New Laptop: Lenovo ThinkPad T410

Since I left home to study abroad, I no longer had access to my old Athlon XP desktop and had to buy a new computer. I decided I would get a laptop since it just more sense to have something smaller and portable. In the end, I shelled out for a ThinkPad, which are all-business, rock solid machines with good build quality, and this post is just for showing some photos and thoughts on my new computer.

T410 open
The T410 opened and ready to work.

Let’s start off with the specs:

Lenovo ThinkPad T410

  • Intel Core i5 540M dual-core processor at 2.53GHz (up to 2.93GHz in Turbo)
  • 4GB 1333MHz DDR3 RAM with 1 open slot (8GB max)
  • 500GB 7200rpm hard disk
  • Nvidia NVS 3100m graphics card with 512MB memory
  • 14″ 1440×900 LED back lit display
  • Dual Layer DVDRW
  • Intel 6300 a/b/g/n integrated wireless networking
  • Gigabit Ethernet
  • 56K modem
  • Bluetooth
  • Ports: 4 USB 2.0 (1 powered), Firewire, eSATA, VGA, DisplayPort, headphones jack, ExpressCard slot
  • Multi-card reader
  • Integrated web cam and microphone
  • Fingerprint reader
  • Ultranav TouchPad and TrackPoint
  • 9 cell Li-ion battery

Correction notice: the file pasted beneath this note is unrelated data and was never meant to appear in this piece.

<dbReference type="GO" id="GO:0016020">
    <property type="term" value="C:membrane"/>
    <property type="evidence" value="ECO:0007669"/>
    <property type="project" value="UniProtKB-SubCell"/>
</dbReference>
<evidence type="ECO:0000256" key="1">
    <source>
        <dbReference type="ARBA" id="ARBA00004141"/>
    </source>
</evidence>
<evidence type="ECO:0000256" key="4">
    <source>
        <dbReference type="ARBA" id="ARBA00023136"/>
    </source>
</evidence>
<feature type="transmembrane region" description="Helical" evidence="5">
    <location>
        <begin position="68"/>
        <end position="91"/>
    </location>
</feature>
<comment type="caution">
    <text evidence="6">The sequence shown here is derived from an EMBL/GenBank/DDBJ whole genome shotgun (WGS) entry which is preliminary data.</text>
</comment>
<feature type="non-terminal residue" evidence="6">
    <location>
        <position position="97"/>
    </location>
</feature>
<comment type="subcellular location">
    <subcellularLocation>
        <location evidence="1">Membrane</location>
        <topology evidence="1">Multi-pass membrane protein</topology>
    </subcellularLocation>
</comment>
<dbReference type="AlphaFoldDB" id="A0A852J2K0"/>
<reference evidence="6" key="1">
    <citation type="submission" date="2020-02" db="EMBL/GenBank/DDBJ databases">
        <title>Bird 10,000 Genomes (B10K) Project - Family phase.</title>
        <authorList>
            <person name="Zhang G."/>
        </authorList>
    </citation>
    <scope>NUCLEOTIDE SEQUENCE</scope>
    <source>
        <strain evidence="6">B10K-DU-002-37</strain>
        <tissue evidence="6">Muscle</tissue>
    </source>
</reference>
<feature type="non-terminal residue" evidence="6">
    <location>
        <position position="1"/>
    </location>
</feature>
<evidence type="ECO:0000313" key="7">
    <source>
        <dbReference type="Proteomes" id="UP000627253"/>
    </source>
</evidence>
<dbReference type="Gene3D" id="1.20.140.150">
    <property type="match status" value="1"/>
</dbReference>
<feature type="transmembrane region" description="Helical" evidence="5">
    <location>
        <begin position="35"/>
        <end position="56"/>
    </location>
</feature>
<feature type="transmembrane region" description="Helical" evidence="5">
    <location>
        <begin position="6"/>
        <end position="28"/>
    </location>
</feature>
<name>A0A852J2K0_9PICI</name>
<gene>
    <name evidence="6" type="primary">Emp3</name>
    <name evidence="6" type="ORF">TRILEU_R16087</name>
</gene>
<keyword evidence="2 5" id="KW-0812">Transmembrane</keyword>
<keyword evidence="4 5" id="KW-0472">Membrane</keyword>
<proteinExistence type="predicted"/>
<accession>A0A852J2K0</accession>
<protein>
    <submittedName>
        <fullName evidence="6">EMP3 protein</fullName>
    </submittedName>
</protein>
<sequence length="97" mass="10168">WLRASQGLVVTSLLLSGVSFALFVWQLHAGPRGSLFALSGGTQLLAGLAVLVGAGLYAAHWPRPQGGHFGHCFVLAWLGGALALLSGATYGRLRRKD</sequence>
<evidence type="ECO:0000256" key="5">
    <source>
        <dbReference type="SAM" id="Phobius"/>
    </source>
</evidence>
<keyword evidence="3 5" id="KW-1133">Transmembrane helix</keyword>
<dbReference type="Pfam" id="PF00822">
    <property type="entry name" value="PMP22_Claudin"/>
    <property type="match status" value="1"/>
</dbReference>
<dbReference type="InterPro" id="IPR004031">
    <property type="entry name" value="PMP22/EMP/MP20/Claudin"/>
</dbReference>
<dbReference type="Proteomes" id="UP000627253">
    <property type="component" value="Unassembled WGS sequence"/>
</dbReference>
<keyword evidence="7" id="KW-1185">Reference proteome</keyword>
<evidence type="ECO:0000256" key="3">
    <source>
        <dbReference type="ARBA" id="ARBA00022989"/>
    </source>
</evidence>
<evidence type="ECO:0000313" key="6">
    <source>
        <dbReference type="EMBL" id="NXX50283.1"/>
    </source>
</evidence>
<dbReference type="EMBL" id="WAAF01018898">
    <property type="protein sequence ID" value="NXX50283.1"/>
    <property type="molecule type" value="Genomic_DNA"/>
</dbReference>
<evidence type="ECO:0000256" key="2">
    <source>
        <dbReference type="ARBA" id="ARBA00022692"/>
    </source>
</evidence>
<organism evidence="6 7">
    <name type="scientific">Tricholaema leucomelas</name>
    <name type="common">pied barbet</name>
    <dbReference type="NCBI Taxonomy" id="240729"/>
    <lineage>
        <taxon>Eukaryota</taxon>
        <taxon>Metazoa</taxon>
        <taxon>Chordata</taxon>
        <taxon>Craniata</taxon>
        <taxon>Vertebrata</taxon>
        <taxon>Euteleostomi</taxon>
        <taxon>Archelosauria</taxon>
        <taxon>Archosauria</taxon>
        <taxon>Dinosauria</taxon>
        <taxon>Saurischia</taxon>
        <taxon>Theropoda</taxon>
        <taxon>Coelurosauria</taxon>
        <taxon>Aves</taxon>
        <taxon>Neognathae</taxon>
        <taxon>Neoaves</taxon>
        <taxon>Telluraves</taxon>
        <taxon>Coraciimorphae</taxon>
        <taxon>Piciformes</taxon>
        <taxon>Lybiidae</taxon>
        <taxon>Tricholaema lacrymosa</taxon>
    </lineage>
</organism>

• 4 years manufacturer’s warranty and accident protection
T410 closed
T410 with its lid closed.
T410 top
The lid of the T410. When closed, there are only two lights: one to indicate the laptop is plugged into the wall and the other to indicate that the laptop is sleeping.

It’s a pretty nice package. The hardware is not top of the line, but it’s above average for a current generation laptop and should be more than enough for my needs.  I can always upgrade the RAM to 8 gigs if I ever feel the need to. The 9-cell should provide ample battery life if I ever need to work on the go, and the four year’s warranty and protection plan should cover most if not all of my years as a grad student. This package isn’t cheap though. I probably could have bought a laptop with considerably faster hardware for the same price, but the build quality and warranty coverage might not be as good.

T410 bottom
Bottom of the T410, showing the battery and panels that hide some user-replaceable hardware (RAM etc.)

After using the T410 for a few weeks, my experience has been positive so far. I like the look of the machine. The all black matte chassis doesn’t stand out, but it’s a solid, all-business look. Solid is also the word to describe the build quality, since this thing just feels rigid. This computer can probably take some bumps without much damage, but of course I have no plans to let my new laptop bang around. As a 14 inch laptop weighing in somewhere between 5 and 6 pounds, the T410 is not too bad carry around. There is definitely some weight to this machine, but it’s not too heavy if I put it in the backpack. I mostly take the public transportation to school, so I probably don’t have to carry the laptop very far on most days.

T410 front
The front of the T410. Towards the right there is the opening mechanism for the lid and then the card reader.
T410 left